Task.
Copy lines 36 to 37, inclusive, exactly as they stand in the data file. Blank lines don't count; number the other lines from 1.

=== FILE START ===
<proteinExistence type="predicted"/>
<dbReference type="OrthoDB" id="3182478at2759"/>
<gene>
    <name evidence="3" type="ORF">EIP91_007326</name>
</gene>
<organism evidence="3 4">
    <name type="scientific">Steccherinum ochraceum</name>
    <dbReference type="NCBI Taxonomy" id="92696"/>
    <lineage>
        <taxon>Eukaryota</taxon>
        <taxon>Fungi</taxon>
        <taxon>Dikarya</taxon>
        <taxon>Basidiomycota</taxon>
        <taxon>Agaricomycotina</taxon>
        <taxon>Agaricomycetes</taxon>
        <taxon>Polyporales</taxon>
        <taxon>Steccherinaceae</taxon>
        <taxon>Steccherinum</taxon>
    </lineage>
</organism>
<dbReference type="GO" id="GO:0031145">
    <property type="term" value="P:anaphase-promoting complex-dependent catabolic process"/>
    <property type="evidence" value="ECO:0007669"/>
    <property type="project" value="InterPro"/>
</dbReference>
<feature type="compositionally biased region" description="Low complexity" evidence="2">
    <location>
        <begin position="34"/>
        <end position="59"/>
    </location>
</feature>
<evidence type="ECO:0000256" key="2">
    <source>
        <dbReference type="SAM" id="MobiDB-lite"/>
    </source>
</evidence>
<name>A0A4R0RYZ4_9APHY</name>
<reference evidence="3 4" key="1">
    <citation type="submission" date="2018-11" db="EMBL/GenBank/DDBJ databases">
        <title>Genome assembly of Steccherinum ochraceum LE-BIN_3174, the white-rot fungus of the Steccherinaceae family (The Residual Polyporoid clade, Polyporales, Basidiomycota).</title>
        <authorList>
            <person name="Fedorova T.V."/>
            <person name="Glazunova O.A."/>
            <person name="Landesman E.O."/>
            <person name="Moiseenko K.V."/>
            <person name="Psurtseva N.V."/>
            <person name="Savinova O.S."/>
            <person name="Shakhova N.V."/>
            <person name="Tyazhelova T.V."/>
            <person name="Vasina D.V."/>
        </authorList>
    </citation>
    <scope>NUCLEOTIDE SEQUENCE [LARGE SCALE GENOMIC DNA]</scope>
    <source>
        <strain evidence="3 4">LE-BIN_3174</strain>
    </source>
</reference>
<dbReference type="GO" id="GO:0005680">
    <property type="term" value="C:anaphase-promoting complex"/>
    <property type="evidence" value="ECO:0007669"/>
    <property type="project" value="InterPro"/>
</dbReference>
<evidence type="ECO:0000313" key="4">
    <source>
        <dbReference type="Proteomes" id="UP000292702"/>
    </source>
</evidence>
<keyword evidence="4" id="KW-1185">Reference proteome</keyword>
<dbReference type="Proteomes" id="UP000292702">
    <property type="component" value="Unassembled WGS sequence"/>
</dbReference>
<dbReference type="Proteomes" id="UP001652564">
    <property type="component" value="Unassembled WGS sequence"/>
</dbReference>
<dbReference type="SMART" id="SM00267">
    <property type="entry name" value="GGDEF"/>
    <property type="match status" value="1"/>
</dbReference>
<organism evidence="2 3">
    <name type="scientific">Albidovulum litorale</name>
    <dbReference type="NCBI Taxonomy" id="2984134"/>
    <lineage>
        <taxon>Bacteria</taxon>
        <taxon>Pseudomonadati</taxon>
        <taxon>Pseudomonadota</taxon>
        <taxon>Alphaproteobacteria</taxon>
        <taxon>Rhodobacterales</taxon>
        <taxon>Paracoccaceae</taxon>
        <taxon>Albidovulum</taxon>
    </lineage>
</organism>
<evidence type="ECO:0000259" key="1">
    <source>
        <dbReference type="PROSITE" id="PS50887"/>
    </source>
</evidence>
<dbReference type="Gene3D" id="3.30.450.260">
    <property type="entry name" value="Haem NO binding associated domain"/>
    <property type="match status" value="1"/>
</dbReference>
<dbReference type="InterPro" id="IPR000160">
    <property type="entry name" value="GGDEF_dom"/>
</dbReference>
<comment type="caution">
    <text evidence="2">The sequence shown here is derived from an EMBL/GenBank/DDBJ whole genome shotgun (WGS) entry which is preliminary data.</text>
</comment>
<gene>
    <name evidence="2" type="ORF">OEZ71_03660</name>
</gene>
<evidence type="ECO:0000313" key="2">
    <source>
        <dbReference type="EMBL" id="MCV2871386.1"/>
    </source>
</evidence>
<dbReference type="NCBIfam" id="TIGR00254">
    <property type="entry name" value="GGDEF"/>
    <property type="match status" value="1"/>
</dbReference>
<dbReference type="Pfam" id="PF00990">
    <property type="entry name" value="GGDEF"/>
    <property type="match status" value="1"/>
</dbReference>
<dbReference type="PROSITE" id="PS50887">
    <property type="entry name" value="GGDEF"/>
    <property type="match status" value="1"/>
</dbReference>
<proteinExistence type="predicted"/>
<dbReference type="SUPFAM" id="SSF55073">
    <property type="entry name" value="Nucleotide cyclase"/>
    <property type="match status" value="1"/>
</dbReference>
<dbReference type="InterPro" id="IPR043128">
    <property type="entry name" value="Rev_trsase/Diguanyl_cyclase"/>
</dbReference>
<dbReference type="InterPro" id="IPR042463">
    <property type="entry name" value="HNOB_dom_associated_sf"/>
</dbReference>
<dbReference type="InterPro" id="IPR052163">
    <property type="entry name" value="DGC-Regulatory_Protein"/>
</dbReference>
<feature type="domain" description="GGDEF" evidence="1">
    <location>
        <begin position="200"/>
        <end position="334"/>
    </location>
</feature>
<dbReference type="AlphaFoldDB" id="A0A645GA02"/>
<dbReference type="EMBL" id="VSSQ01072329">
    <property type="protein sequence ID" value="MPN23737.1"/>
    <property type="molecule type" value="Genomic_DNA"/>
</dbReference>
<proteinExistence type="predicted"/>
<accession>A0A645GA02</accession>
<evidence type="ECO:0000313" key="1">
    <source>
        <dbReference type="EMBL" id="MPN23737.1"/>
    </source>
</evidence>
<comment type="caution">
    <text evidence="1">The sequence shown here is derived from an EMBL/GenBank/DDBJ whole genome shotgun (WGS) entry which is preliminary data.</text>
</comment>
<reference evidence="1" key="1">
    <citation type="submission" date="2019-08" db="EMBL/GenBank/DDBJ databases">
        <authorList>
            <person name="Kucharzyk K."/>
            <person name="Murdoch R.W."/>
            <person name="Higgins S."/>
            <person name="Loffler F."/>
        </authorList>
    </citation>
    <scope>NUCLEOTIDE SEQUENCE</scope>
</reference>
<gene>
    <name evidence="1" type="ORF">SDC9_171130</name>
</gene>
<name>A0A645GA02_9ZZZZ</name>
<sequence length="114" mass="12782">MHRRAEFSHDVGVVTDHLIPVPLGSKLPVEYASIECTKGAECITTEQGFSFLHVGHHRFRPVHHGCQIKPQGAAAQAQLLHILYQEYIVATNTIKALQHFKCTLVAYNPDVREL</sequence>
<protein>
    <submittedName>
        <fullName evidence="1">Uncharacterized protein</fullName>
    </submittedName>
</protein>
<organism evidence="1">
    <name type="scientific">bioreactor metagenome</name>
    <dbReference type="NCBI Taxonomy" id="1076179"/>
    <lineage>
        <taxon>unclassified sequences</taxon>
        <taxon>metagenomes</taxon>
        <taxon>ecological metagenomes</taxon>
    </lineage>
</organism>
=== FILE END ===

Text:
</evidence>
<name>A0A4R0RYZ4_9APHY</name>